When Anamul Haque first entered the international circuit, many reckoned that Bangladesh had finally found a decent opener who Tamim Iqbal could pair up with.
He entered the scene in November 2012 during the series against the West Indies. It was a series which saw the rise of a number of youngsters for Bangladesh. Apart from Anamul, it also witnessed the arrival of the likes of Mominul Haque and Shohag Gazi.
His technique was not flawless, but he had the ability to stay at the wicket and given an opportunity he could ramp it up towards the latter stages of his innings. His ability to stick it out in the middle impressed the selectors.
He had a much better start than many of his peers. With three hundreds, two of them against the West Indies and one against Pakistan, to his name in just the first 20 games, he had plenty of runs under his belt.
However, with time Anamul's approach lost support from the selectors and the team management. They criticised him for playing too many dot balls and not going for enough hits at the right time.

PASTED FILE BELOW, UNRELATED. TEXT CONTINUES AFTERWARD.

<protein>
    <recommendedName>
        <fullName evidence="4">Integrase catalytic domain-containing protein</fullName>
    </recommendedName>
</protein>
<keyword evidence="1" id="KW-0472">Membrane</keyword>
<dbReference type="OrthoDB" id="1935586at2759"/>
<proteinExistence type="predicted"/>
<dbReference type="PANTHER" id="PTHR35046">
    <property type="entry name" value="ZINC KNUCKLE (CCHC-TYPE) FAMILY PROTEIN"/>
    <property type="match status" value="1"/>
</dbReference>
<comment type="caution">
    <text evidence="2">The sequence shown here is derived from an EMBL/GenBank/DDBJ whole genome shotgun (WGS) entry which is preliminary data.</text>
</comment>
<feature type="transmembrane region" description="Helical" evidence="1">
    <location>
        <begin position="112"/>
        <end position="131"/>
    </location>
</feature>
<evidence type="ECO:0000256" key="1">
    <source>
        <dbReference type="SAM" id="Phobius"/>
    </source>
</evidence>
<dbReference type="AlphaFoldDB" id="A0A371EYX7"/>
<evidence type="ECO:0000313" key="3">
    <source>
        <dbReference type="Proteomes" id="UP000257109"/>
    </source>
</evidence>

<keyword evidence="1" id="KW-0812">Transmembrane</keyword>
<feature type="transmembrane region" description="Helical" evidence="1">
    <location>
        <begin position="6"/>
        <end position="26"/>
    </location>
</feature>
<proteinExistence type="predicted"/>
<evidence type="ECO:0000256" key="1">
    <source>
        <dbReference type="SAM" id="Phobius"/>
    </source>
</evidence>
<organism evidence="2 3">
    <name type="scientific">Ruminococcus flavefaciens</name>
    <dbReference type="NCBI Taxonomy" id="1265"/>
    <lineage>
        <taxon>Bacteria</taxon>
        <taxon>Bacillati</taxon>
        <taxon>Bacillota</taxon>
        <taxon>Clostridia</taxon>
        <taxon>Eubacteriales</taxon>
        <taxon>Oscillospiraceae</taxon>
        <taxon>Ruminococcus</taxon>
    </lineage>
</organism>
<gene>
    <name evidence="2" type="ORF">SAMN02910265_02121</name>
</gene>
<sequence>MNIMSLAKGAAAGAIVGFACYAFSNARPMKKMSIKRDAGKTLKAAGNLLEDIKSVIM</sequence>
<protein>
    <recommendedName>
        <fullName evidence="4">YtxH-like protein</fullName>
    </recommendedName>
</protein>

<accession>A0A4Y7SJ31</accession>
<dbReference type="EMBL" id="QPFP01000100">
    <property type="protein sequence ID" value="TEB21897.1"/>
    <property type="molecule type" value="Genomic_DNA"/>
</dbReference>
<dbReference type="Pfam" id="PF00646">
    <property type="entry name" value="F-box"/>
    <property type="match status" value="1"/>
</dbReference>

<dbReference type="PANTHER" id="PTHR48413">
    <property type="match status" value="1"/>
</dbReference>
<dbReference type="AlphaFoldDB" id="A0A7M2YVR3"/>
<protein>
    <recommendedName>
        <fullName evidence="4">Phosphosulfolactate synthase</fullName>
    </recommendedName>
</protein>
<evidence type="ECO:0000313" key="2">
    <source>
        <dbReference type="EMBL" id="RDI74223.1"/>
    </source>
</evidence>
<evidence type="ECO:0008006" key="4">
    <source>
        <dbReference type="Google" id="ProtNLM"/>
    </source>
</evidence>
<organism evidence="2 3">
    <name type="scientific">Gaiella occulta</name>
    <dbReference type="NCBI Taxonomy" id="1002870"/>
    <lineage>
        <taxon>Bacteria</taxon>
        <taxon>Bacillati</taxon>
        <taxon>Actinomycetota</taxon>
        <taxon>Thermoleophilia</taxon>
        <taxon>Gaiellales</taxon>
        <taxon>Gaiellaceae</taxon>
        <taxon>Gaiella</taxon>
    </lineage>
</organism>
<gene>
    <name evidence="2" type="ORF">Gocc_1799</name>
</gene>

The lack of support from the team management combined with the rise of the young Soumya Sarkar and the ever-present Imrul Kayes led to Anamul gradually fading away from the national team.
The 23-year-old last represented Bangladesh during the T20 series against Zimbabwe towards the end of 2015.
Anamul, however, has not given up. He did well in the recently completed Dhaka Premier League with a strike rate of above 70 and an average of 45. But he knows it is going to be hard for him to come back.
“I tried my best to play my natural game in the Dhaka Premier League. I know that I have a problem when it comes to rotating the strike and I tried to do that as much as possible. If I continue improving this way, maybe I can stake my claim at some point.
“There is a lot of competition in the national team at the moment. There are plenty of players who have performed well and it will be tough for me. But I am not giving up,” Anamul told reporters at the Sher-e-Bangla National Stadium in Mirpur following his training session yesterday.
“To play for the country was my childhood dream. I have always dreamt of donning the national jersey. Those who aspire to play for the country can never play selfish cricket.
“I am still the same and I still hope to wear the national jersey and play for my country again. I have some things lacking, but the good thing is that I know what I lack. I have been working hard to overcome those problems,” he added.